Let’s step back and go to that intro economics class that a lot of you may slept through at some point in your college career. The very first concept of economics is the idea of the relation between supply, demand and price. If supply remains constant and demand rises, price goes up; if demand moves the opposite way, price falls. If demand remains constant and supply goes up, prices fall; if supply moves the opposite way, prices rise. And if demand rises and supply falls, prices are going to go up in a big way.
This is what we’re seeing in the oil market today – demand is high as the two behemoths of China and India continue to chug through their industrial revolutions, not to mention the U.S. consuming as much oil as ever, and, at the same time, supply has been constricted in a number of ways, not least of which being the 50% drop in production in Iraq since the war and the continuing terrorist threats along the pipelines in Nigeria.
Good business practice means finding the right price so that you will sell the right amount of product for as much as possible. Economically speaking, it is a dangerous precedent to say what is and isn’t an acceptable level of profit for a company to have. If we say that Occidental, with a gross margin in the mid 60’s at the end of 2005, or Valero, with a gross margin of just under 13% for 2005, is charging too much for their product, then what does that mean for Microsoft, who has nearly an 85% gross margin, or Pixar (PIXR) with a 93% gross margin? Of course these are different types of businesses, but the point here is that it would be very arbitrary for the government to step in and decide what level of profit a any of these companies should have, and it will be a dark day for American business if this does happen.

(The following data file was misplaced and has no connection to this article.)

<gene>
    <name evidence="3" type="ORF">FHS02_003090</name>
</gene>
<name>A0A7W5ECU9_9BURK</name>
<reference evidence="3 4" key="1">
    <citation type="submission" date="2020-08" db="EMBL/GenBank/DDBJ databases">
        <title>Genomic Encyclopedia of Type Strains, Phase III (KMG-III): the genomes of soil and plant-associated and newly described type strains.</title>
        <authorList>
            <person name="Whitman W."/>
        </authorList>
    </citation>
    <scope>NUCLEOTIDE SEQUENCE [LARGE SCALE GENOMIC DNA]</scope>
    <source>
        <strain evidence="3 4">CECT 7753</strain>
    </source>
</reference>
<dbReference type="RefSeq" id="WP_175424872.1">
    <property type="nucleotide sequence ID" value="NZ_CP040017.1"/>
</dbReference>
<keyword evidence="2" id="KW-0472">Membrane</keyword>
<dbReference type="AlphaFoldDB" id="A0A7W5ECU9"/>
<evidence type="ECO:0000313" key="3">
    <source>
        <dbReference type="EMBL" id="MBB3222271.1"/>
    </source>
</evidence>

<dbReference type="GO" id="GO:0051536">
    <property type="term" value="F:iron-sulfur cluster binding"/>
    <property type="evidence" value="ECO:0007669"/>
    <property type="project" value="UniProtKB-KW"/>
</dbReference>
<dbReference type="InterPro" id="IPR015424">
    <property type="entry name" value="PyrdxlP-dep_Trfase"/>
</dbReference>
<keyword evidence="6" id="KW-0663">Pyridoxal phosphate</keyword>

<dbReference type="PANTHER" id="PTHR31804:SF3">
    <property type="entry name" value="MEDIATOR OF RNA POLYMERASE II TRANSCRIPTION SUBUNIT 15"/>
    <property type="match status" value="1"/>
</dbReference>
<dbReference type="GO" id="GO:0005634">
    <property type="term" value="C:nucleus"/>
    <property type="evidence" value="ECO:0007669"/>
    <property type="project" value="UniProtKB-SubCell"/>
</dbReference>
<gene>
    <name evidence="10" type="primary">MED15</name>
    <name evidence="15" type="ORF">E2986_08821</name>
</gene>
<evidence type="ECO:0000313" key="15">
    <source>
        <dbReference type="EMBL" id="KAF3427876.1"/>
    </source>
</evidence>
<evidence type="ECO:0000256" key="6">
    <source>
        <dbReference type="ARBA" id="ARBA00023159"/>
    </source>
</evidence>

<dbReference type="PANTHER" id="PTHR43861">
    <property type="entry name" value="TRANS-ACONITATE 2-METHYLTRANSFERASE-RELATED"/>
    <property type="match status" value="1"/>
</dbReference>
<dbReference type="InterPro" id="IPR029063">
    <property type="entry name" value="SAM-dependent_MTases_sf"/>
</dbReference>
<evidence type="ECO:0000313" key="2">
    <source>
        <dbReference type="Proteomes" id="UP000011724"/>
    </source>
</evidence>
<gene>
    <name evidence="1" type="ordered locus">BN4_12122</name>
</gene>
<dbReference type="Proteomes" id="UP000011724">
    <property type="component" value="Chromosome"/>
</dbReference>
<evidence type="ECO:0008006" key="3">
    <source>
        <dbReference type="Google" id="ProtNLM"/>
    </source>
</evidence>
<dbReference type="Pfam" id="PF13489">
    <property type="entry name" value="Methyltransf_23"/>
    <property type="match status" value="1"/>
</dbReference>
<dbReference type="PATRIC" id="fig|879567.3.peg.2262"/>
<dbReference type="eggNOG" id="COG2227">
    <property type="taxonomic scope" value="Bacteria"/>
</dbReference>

The takeaway here on the investing front is that oil prices are not arbitrarily high, they are high for very good reasons and the oncoming summer season (when people do more traveling by car) is likely going to push them higher. While a certainly a risk, the probability of the government actually instating this profit tax is pretty unlikely.
Further, any of a number of possible things could happen in the meantime that could send prices higher; these include more attacks on Nigerian pipelines, Chavez doing something goofy with the oil down in Venezuela, more unrest in Iraq, a U.S. conflict with Iran, etc, etc. For investors, this means that oil companies should be able to continue to produce nice earnings and strong share price gains. It also means that those drillers and other oil industry capital equipment manufacturers that I mentioned above will see strong demand as more investment goes into finding and pumping new oil.
On top of that, it also bodes well for the companies out there working on products that circumvent the need for oil, and this would include solar players like SunTech Power Holdings Co Ltd (NYSE:STP), Evergreen Solar (ESLR) and SunPower (NASDAQ:SPWR), in addition to other alternative energy producers like Zoltek (NASDAQ:ZOLT).
In the area of oil capital equipment, Hydril Company (HYDL), is one that I see as particularly promising – they provide the connection and pressure control equipment for drilling oil in highly stressful environments such as deep ocean drilling. As oil companies continue to search high and low for new sources of oil, it is increasingly likely that they are going to start looking in places that are more difficult to drill.
And in the area of solar power, I still stand behind SunTech as the only profitable solar cell company on the U.S. exchanges (Q-Cells and Solarworld on the German exchanges are just as profitable as SunTech). While Evergreen and SunPower certainly have a lot of promise, I will take the company with current profits any day of the week.
As a disclaimer, I own shares of both Hydril and SunTech.